• fran farrell

    Potentially debilitating future threats by the FTC. If the commissioners want law settled against them they should go to court.

  • http://twitter.com/adamjepstein Adam J Epstein

    FTC is right to focus on Google’s Search Partner Network. Google uses its monopoly position to require publishers to sell their search traffic exclusively to Google (via advertising placements). This hurts advertisers and publishers – and ultimately consumers. Obtaining a consent decree that requires Google to compete for traffic outside of its own search box, would improve the ecosystem immensely.

  • http://twitter.com/gsterling Greg Sterling

    These exclusivity agreements are an easier and potentially legally clearer issue to tackle

  • daveintheuk

    I hope this report is wrong – if not the FTC are about to make an Insane, spineless, short sighted blunder that will harm businesses around the world.

    Google tells us to imagine search engines didn’t exist – perhaps they should imagine shareholders don’t exist, and go back to being the admirable company they once were before they got so damn greedy.

  • http://twitter.com/HyperTexted Kevin Gerding

    Antitrust laws were created in the 1800s. LOL How can horse and buggy laws be applied to the digital world? Politicians, concerned more about reelection than their country, are mostly to blame for not giving the FTC modern tools to safeguard a fair marketplace. But I would agree the FTC is a bloated and very ineffective organization. For a government agency that is to protect consumers and businesses, it seems they are quite passive in any of their enforcement actions.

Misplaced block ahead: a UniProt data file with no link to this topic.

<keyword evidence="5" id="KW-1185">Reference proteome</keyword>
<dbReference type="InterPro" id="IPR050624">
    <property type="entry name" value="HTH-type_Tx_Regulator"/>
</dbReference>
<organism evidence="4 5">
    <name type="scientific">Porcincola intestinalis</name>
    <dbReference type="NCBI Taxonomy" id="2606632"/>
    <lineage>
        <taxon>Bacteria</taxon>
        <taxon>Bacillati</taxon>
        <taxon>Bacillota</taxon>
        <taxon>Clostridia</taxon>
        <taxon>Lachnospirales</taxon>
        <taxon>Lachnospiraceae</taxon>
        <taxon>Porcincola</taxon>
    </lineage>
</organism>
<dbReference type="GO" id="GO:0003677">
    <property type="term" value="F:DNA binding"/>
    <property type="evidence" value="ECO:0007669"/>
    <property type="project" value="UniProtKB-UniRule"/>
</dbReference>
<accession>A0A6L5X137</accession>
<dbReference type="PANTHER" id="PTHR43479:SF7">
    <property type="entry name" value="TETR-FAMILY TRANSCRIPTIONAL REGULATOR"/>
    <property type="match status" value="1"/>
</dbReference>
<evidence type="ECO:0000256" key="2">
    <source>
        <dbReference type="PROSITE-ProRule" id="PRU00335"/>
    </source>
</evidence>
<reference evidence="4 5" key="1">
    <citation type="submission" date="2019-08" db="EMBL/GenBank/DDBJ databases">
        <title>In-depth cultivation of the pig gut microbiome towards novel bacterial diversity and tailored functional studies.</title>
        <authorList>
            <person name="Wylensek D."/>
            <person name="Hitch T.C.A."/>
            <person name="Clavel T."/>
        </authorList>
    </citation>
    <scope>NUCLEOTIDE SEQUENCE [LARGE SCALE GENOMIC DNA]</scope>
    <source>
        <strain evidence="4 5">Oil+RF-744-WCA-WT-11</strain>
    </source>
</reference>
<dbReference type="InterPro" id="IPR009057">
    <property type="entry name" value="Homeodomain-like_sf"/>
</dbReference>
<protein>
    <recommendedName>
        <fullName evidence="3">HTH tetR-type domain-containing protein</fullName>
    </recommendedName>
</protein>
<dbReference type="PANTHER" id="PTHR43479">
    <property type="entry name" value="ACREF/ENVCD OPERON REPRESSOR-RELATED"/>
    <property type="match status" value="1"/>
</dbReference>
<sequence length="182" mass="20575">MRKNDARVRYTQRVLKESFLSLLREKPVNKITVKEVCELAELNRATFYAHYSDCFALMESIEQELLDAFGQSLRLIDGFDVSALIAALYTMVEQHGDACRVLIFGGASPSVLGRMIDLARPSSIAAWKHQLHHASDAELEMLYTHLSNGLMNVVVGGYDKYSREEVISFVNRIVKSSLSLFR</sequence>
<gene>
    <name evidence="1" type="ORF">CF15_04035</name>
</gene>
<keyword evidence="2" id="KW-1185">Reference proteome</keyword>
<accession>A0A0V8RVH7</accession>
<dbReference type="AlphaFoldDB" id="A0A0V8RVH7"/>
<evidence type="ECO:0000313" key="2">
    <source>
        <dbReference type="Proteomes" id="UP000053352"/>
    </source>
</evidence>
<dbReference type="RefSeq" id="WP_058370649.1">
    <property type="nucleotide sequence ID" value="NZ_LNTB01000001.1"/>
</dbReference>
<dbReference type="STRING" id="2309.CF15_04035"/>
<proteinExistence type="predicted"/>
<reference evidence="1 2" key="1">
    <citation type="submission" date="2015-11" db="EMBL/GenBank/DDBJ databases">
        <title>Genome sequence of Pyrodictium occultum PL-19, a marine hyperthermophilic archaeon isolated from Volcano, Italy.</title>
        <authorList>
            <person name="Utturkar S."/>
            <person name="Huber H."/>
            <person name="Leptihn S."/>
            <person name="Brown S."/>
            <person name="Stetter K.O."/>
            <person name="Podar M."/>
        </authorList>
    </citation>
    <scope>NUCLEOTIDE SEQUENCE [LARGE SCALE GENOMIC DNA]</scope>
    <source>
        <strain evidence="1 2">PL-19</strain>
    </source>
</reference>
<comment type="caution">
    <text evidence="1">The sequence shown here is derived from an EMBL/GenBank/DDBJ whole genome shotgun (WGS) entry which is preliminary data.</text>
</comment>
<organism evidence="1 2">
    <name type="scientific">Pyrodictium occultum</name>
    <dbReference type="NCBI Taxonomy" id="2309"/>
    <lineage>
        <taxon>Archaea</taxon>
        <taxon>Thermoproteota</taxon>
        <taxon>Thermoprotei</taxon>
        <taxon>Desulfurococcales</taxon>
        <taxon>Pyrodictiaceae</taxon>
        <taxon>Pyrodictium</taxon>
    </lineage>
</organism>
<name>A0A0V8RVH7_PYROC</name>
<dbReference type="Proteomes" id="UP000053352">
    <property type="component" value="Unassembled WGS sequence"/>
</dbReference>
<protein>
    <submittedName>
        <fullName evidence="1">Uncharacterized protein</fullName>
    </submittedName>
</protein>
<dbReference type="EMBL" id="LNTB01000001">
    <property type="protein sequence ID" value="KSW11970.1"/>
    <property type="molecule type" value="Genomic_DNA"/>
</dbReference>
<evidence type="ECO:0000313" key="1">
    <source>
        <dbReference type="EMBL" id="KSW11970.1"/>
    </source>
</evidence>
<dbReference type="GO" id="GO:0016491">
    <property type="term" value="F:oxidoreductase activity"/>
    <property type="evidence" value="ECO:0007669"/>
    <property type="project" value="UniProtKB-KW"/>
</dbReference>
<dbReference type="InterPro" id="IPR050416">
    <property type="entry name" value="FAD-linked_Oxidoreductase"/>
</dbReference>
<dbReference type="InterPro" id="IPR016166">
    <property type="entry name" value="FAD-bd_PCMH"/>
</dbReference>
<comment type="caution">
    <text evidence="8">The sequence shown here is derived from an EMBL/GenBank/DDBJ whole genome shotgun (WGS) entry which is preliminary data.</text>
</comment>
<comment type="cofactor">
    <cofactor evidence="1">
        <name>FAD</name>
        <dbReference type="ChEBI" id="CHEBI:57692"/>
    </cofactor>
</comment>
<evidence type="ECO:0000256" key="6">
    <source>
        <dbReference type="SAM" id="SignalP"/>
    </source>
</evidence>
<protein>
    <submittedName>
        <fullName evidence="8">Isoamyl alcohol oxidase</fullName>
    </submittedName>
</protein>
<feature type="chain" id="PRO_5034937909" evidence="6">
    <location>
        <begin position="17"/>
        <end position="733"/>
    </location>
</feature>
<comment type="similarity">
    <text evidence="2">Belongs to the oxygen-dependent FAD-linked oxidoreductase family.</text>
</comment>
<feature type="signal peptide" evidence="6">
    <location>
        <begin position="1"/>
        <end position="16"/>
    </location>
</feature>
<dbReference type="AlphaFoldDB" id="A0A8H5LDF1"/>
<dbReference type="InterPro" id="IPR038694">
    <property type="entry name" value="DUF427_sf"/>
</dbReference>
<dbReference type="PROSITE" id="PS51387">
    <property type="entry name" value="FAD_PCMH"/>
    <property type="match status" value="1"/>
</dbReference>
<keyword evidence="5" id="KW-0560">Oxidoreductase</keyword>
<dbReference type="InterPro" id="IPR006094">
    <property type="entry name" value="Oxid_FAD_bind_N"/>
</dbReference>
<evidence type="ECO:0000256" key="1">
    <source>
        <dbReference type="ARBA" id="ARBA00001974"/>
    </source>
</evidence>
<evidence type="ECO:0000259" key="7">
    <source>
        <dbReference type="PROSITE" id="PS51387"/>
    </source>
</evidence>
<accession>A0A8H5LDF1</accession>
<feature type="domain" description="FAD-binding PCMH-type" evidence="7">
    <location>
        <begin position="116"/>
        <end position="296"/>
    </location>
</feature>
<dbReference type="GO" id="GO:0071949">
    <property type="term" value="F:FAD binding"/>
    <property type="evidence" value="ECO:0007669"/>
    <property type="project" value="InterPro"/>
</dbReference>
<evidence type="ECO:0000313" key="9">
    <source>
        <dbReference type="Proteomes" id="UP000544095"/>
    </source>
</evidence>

• http://www.tylerherrick.com Tyler Herrick

    I’m glad to see the FTC wavering on this part because of vertical search. It’s human nature to categorize things, it makes sense that a few of the *most* popular queries would be split into a vertical search. Now, Universal Search can pull from across all verticals as well as organic, in attempt to surface the best results from all subsets. Sometimes an organic result is #1, and the less-confident results from verticals are placed lower. Sometimes it’s the other way around. You win some you lose some.

  • http://www.socialbakers.com/ Peter Kelly

    I can’t but agree with you, sir. These are really wise words – “Google tells us to imagine search engines didn’t exist – perhaps they should imagine shareholders don’t exist”. With your permission, I will use this sentence later on. Thanks Dave.

  • Steven Spangler

    Resistance is futile; you will be assimilated.

  • http://profile.yahoo.com/FON3E6ETYC6HLHZQIIMON5QFYY Ralph

    uptil I saw the draft 4 $8815, I did not believe that...my... brother was like really earning money in their spare time at their computer.. there mums best friend has been doing this 4 less than 21 months and resently cleard the morgage on there home and got themselves a Car. go to, A­sk25.­­com

  • daveintheuk

    Please, feel free :-)

  • Alex Murphy

    You should read up on anti-trust law. No matter your feelings about some idealistic vision of a past Google (that never truly existed), the simple fact is what Google is doing is not illegal under current laws. The FTC doesn’t have a leg to stand on, and if they go to trial they know that Google will fight, and has more money and better lawyers, and will win. And the FTC will be embarresed and their reputation possibly irrevocably damaged.

    And Google’s goal has always been to “organize the world’s information and make it universally accessible.” Of course with a mission like that, their boundaries and “search verticals” are potentially limitless. I think their greed is not for more money, but a never-ending appetite for data. Larry and Sergey particularly don’t seem to give a crap about shareholders, or they wouldn’t invest in all these dream profits and keep playing the long game (just like Amazon).